Part One: Creating Strong Characters

Here’s a question for everyone who writes, illustrates, and is in any way involved in the shaping of a child’s perspective: do you feel responsible for creating characters that dispel misconceptions and stereotypes?  More and more, my answer is yes.  

I’ve been thinking a lot about how societies treat women-specifically, how they mistreat women.  There’s been so much sadness in the news lately and I’ve had trouble getting it off my mind.  From the kidnapped Nigerian school girls to the millions of girls that are wed before their eighteenth birthdays.  Domestic violence is the number one cause of injury to women in the United States. Maybe you knew that, but I was shocked by that statistic.  Every nine seconds, a woman in the United States is assaulted and three women a day are murdered by their boyfriends or husbands.  (Don’t even get me started on the sad penalty for Ray Rice’s recent activity.)  

Just how do these statistics relate to writing or illustrating?  The answer for me is: reality.  I want to my characters to be honest and real- to be complex memorable, and diverse.  We owe it to our readers to write and illustrate diverse and complex characters.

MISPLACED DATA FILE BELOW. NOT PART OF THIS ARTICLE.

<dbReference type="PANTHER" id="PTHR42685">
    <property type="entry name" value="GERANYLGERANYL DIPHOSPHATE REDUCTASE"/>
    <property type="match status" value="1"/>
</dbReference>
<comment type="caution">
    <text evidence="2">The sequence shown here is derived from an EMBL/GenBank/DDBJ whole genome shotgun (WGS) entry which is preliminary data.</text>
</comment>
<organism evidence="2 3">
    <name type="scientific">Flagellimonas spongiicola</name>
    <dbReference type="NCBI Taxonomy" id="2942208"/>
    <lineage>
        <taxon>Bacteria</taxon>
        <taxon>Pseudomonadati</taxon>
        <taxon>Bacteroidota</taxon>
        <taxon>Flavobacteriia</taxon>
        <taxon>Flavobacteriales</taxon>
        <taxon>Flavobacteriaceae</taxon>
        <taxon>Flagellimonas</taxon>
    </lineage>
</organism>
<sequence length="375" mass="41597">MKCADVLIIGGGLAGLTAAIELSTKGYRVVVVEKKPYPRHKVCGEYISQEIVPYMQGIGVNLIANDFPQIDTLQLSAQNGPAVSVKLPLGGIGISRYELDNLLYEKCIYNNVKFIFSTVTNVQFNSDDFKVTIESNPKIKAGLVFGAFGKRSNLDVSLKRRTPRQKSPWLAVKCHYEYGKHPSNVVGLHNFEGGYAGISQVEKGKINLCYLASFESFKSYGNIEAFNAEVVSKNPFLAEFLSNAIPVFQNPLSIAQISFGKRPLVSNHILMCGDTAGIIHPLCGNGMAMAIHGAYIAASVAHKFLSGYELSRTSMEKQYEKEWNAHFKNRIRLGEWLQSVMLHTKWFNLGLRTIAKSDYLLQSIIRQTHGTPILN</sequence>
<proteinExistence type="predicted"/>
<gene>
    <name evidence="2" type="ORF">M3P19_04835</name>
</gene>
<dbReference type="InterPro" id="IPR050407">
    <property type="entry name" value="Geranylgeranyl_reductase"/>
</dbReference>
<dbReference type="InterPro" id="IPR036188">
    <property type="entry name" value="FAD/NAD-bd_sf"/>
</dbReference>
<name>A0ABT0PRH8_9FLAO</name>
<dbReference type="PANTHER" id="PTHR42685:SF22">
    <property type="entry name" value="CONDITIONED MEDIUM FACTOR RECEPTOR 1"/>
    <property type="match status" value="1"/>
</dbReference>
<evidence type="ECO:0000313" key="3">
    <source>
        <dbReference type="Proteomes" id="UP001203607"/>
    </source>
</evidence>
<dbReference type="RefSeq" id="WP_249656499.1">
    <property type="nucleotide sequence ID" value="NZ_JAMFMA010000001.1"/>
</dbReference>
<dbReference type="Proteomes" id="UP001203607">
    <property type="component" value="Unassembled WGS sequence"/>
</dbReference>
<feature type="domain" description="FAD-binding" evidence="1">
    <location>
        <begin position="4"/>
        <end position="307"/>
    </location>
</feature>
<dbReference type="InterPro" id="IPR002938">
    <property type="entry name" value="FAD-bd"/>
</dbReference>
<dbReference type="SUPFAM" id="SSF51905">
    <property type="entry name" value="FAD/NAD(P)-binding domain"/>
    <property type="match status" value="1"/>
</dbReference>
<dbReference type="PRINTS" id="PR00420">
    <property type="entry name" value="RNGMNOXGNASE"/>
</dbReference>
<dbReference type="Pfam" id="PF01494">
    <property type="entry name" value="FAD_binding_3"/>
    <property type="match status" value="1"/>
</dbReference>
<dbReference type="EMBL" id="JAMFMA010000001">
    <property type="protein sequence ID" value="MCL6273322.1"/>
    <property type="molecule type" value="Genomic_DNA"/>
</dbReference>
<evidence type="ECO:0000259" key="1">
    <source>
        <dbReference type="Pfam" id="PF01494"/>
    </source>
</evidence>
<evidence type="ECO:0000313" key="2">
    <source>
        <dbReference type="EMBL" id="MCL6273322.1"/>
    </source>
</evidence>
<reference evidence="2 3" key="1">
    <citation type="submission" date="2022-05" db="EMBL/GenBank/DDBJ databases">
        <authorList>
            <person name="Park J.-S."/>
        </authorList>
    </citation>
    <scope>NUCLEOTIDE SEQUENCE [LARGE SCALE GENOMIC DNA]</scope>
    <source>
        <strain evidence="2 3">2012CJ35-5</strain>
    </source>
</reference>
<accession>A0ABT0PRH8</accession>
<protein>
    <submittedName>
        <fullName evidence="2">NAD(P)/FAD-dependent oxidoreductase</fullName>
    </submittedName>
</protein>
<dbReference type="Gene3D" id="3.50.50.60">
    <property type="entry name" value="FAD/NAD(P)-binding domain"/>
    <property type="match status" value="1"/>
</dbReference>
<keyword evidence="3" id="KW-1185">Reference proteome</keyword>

I have two daughters and a son and I desperately want for them to grow up in a world where they are respected and treated equitably- a world where they observe others being treated fairly-justly.

Now that my children are home from school for the summer, we have more time for movies and television. I am a person who really doesn’t watch television and rarely makes it to the movies.  Now, I wonder if I’ve  missed anything worth watching.  The depiction of women in the movies is disappointing .  I really don’t want my children absorbing these messages.  More often than not, the women are promiscuous, stupid, mean, or strangely speechless.  I am becoming that annoying mom who interrupts the movie to discuss stereotypes with my children and they (of course) find the intrusion irritating.